School bullying prevention policy raises questions

Need to call out specific identity groups?

[  By Kendra Walker  ]

In a 3-2 vote, the Gunnison Watershed school district board of directors passed a bullying prevention and education policy that has been required by the state of Colorado. Board members Mandy Roberts and Dave Taylor opposed the action, on grounds that they did not agree with the policy identifying certain groups of people that the school district prohibits from bullying under federal and state discrimination laws. For example, race, color, disability, class, sexual orientation, etc. 

“The state legislature has mandated that by law we have to identify certain groups of people that school districts are prohibited from bullying,” said board president Tyler Martineau. “One of those is transgender children and children questioning their gender identity.”

The Colorado Association of School Boards (CASB) had noted that the district could opt to not include the specific classes of students protected in the policy, and Roberts said she favored that option. However, superintendent Dr. Leslie Nichols said that the district’s attorney isn’t sure that would hold up on a federal level. 

Earlier that day, Roberts sent the board information and videos regarding transgender children and children who are questioning their gender identity. The specific contents of the videos were not elaborated on during the board discussion.  

“I viewed the videos, they take into account a large range of very important issues regarding how schools, school psychologists and teachers interact with transgender children and children who are questioning their gender identity,” Martineau told Roberts. “The issues in the videos that you raise are very broad and important issues. I see that as a separate issue (from the bullying policy). I would say that this is an issue that a lot of the community will have an interest in and therefore I think it merits being published on the agenda well in advance of the meeting.”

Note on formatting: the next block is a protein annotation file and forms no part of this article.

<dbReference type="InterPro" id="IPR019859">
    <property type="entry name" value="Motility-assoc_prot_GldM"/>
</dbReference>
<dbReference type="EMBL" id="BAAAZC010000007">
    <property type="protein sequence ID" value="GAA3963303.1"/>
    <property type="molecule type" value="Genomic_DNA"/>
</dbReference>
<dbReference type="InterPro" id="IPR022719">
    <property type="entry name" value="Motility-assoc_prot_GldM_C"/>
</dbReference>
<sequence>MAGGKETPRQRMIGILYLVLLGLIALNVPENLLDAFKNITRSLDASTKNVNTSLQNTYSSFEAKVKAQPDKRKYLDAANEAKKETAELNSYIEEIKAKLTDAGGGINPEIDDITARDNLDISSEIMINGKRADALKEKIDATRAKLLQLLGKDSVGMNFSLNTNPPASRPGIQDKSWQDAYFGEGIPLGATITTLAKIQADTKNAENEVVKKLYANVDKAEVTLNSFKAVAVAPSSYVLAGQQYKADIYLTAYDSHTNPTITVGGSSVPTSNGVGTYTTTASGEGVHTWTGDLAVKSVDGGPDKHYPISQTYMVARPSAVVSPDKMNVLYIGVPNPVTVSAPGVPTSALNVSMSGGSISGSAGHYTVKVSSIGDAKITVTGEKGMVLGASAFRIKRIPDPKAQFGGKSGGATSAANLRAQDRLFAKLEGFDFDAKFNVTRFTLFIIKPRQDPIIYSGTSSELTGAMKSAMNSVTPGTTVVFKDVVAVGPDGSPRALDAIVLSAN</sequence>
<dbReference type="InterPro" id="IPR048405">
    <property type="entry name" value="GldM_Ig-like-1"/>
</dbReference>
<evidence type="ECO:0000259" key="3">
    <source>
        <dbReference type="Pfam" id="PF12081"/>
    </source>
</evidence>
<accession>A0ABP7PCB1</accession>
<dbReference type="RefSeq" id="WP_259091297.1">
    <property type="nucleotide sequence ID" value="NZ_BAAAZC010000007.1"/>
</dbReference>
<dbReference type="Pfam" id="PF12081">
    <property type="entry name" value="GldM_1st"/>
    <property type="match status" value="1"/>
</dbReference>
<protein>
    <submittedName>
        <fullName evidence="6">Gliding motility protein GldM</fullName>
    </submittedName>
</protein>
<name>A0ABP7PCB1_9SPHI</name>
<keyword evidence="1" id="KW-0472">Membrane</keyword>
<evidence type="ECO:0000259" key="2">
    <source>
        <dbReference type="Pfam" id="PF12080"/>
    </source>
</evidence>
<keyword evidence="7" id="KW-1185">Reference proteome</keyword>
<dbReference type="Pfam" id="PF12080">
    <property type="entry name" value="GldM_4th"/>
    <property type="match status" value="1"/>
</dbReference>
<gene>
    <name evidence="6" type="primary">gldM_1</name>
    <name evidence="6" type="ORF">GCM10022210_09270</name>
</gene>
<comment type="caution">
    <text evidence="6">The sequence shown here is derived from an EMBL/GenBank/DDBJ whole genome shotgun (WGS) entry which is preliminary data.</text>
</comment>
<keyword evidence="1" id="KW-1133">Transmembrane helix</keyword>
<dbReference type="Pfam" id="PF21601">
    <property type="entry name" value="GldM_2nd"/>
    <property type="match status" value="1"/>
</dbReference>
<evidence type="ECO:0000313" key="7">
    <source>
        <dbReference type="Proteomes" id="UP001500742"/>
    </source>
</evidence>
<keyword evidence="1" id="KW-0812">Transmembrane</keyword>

“I want to make it philosophically clear that my cornerstone is…bullying is prohibited against any student for any reason,” said Taylor. “The language should stop there. We are all equal, we are all the same.”

Roberts agreed the language should stop there. “There are children who are hurting and they did major things to their bodies and now as adults they’re hurting,” she said. “This is a big thing, this shouldn’t be taken lightly. Everybody regardless of their title, they just want to be human.”

“The people who are identified in here are particular targets of bullying. They are real targets of bullying historically, that’s why I think they need to be called out here,” said Martineau.

Board member Anne Brookhart also explained that the policy is based on a Center for Disease Control and Prevention (CDC) stakeholder process that required participation from parents of bullied students. She said that students who applied to listed groups felt safer and more protected against bullying when their identifying group was called out. 

Martineau told Roberts he was fully open to a larger discussion regarding transgender children not related to passing the bullying policy. 

“I want my fellow board members to research,” said Roberts. “There’s a lot to this. Children just want to be children, people just want to be people, they just want to be loved.”

“I think it’s a matter of working to get on the agenda this topic in the way that you want to talk about this,” said Martineau.

“I would like to tread that lightly,” said Roberts. 

It was unclear whether the board plans to put the topic of transgender children on a future meeting agenda. 

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